Private Equity: What it Means and How to Decide What Business to BuyFebruary 28, 2018
If you’re on the hunt for a business acquisition, enlisting the help of private-equity investors could be the key to closing a deal.
There are pros and cons to any acquisition-funding strategy, including partnering with private-equity investors. If you need equity to buy a business, this type of funding could provide the capital and other resources you need to acquire and operate the business.
As with any source of funding, turning to private equity may or may not be your best option. There are many factors to consider, including the private-equity group’s timeline for a future exit, cultural fit, management oversight and execution strategy.
One thing is certain: private equity has the deep pockets to fund business buyouts. What’s more, many private equity funds boost their buying power with debt.
Evaluating the best source of acquisition funding requires careful examination and planning. Be sure your goals align and be prepared to evaluate the right strategy for you and the future of your business.
Definition of private equity
It’s useful to have a working definition of private equity. The Harvard Business Review defines private equity this way:
“Private equity firms raise funds from institutions and wealthy individuals and then invest that money in buying and selling businesses. After raising a specified amount, a fund will close to new investors; each fund is liquidated, selling all its businesses, within a preset time frame, usually no more than 10 years. A firm’s track record on previous funds drives its ability to raise money for future funds.
The CEOs of the businesses in a private equity portfolio are not members of a private equity firm’s management. Instead, private equity firms exercise control over portfolio companies through their representation on the companies’ boards of directors. Typically, private equity firms ask the CEO and other top operating managers of a business in their portfolios to personally invest in it as a way to ensure their commitment and motivation. In return, the operating managers may receive large rewards linked to profits if and when the business is sold. In accordance with this model, operating managers in portfolio businesses usually have greater autonomy than unit managers in a public company.”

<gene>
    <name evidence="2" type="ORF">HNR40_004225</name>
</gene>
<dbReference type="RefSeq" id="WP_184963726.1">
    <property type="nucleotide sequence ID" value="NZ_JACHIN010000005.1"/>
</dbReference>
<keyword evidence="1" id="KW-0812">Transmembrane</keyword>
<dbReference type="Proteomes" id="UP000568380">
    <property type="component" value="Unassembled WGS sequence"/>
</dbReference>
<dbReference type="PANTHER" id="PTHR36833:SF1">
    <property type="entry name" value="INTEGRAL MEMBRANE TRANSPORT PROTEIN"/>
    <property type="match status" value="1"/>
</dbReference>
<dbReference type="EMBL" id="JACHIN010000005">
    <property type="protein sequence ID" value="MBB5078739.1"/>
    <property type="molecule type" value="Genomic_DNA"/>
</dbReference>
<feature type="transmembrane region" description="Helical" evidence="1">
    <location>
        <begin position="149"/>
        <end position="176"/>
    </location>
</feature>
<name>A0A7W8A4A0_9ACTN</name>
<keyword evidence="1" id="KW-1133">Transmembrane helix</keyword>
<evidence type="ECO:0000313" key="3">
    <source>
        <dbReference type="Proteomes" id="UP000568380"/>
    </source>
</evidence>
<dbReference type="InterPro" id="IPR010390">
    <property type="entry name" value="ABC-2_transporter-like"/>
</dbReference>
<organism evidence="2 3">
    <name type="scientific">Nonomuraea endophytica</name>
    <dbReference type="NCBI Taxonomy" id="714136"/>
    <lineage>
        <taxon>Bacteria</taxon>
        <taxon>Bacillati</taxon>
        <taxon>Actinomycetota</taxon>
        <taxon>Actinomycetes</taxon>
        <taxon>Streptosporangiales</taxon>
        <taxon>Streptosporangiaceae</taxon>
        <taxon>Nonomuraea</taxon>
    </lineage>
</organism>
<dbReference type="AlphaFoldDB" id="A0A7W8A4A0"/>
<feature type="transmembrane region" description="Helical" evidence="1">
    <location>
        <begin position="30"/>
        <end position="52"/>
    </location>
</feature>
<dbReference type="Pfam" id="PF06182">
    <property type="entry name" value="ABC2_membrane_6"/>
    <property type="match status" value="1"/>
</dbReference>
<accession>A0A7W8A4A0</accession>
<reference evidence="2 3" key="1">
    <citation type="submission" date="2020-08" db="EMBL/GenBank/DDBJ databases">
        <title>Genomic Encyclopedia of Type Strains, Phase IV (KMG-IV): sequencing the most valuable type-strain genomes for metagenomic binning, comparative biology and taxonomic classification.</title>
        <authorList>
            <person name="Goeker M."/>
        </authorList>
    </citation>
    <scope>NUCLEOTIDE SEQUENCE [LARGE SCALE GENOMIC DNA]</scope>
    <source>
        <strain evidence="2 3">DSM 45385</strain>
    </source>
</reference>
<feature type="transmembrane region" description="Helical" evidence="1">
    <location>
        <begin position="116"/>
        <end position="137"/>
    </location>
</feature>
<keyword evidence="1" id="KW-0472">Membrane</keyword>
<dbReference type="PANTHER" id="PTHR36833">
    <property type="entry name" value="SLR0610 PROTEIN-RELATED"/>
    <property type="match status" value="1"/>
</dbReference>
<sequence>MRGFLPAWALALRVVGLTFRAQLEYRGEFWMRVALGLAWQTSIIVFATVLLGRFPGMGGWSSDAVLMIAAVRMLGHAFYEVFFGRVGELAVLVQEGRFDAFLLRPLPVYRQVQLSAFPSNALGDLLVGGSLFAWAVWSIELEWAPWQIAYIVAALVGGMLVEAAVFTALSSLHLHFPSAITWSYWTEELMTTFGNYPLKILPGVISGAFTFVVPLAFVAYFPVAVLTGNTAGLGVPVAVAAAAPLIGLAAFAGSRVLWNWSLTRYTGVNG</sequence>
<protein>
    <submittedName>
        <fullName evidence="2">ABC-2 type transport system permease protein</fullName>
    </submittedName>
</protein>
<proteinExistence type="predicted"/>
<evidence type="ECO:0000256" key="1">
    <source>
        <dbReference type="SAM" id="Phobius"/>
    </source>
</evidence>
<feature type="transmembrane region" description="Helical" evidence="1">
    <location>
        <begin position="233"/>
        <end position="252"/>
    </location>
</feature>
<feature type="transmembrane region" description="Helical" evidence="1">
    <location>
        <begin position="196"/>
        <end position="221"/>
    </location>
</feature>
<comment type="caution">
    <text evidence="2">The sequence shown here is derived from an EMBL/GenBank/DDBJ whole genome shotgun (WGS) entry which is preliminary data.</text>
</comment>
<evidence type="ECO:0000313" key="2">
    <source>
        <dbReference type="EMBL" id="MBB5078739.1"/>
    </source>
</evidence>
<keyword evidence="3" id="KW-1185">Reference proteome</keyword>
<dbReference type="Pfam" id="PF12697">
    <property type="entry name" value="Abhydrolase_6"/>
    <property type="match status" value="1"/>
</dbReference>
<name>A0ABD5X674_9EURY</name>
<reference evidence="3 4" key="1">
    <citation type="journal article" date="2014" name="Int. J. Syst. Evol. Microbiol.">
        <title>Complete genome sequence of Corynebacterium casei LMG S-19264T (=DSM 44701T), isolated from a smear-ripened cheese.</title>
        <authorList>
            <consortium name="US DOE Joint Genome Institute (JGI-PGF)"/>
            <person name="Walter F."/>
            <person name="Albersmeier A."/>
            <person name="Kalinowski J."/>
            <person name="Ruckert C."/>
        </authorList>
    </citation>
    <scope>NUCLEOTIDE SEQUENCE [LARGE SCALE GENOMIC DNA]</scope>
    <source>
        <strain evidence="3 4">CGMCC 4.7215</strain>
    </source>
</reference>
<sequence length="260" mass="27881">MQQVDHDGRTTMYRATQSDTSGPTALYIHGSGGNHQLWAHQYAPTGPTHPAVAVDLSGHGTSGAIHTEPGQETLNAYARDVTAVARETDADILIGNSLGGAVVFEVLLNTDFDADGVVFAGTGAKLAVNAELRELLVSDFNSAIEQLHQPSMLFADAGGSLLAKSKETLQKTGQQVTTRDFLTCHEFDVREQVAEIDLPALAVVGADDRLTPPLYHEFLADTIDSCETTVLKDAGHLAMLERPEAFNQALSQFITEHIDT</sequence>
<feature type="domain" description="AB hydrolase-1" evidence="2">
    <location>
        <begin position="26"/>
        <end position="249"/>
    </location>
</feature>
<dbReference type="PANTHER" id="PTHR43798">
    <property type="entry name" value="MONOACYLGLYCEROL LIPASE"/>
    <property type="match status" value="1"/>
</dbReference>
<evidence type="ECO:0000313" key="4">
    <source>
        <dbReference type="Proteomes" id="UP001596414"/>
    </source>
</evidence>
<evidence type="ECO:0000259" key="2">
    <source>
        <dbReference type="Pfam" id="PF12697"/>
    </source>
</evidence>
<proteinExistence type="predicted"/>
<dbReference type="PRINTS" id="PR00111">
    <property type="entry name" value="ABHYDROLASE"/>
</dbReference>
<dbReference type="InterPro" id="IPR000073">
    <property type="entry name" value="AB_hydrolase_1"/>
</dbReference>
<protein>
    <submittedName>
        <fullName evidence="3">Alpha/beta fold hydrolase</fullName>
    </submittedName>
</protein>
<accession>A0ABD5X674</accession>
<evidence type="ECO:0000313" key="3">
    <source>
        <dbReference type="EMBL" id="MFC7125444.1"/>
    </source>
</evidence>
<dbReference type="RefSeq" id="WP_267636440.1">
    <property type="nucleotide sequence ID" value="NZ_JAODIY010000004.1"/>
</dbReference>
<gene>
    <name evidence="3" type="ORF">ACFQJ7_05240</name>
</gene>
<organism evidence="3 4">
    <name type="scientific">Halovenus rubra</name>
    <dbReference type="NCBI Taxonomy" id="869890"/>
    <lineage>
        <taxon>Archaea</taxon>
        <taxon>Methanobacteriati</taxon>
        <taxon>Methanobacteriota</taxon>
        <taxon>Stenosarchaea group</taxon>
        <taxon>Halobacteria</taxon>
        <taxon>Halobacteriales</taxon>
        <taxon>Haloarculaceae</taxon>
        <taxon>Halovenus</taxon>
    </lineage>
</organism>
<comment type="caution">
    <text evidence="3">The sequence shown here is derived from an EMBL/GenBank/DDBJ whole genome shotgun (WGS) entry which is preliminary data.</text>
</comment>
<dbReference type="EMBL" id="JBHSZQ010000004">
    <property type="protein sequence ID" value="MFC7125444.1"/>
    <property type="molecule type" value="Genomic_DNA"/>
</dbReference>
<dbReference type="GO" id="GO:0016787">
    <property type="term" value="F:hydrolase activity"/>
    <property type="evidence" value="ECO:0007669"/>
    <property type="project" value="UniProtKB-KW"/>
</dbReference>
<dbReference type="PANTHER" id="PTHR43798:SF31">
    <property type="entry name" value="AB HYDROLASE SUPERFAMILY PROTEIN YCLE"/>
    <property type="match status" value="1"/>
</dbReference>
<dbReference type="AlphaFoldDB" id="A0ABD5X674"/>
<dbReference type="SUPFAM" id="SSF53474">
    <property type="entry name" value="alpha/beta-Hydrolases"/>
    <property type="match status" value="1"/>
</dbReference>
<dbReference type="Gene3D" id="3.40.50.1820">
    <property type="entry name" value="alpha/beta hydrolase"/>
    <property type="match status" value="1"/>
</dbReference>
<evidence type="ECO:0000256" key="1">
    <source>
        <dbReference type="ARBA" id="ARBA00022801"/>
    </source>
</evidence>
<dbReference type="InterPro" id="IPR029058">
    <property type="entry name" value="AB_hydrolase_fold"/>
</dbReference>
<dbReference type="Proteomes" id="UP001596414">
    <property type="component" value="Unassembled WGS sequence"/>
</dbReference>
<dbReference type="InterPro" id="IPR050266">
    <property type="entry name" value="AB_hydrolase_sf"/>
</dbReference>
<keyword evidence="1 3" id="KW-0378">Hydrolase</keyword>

You can read more about private equity in this Harvard Business Review article:
The rise of private equity
Since the recession hobbled commercial and investment banks, private equity investors have stepped into the void. In recent years, they have become a go-to source for mergers and acquisitions.
A recent article in the Wall Street Journal highlights private equity’s growing clout. Instead of turning to investment banks or co-investors, they are increasingly using their own balance sheets to finance deals.
Still, the article also flags the fact that there are potential conflicts in private equity’s new role as deal financiers. It’s important to understand how private equity managers get compensated and whether they remain in good standing with government regulators.
You can read more about private equity’s phases in this Harvard Business Review article:
Qorval’s consulting expertise includes evaluating and working closely with private equity firms and if you’re considering selling your business or taking on an investor, make sure you get objective analysis, due diligence support and other resources; investment bankers aren’t typically objective, and having a Qorval representative on your team can ensure you’re getting objective perspective to make sure the deal, and the partners, are right for you.
To schedule a conversation please call 239-430-0303 or visit us online at www.qorval.com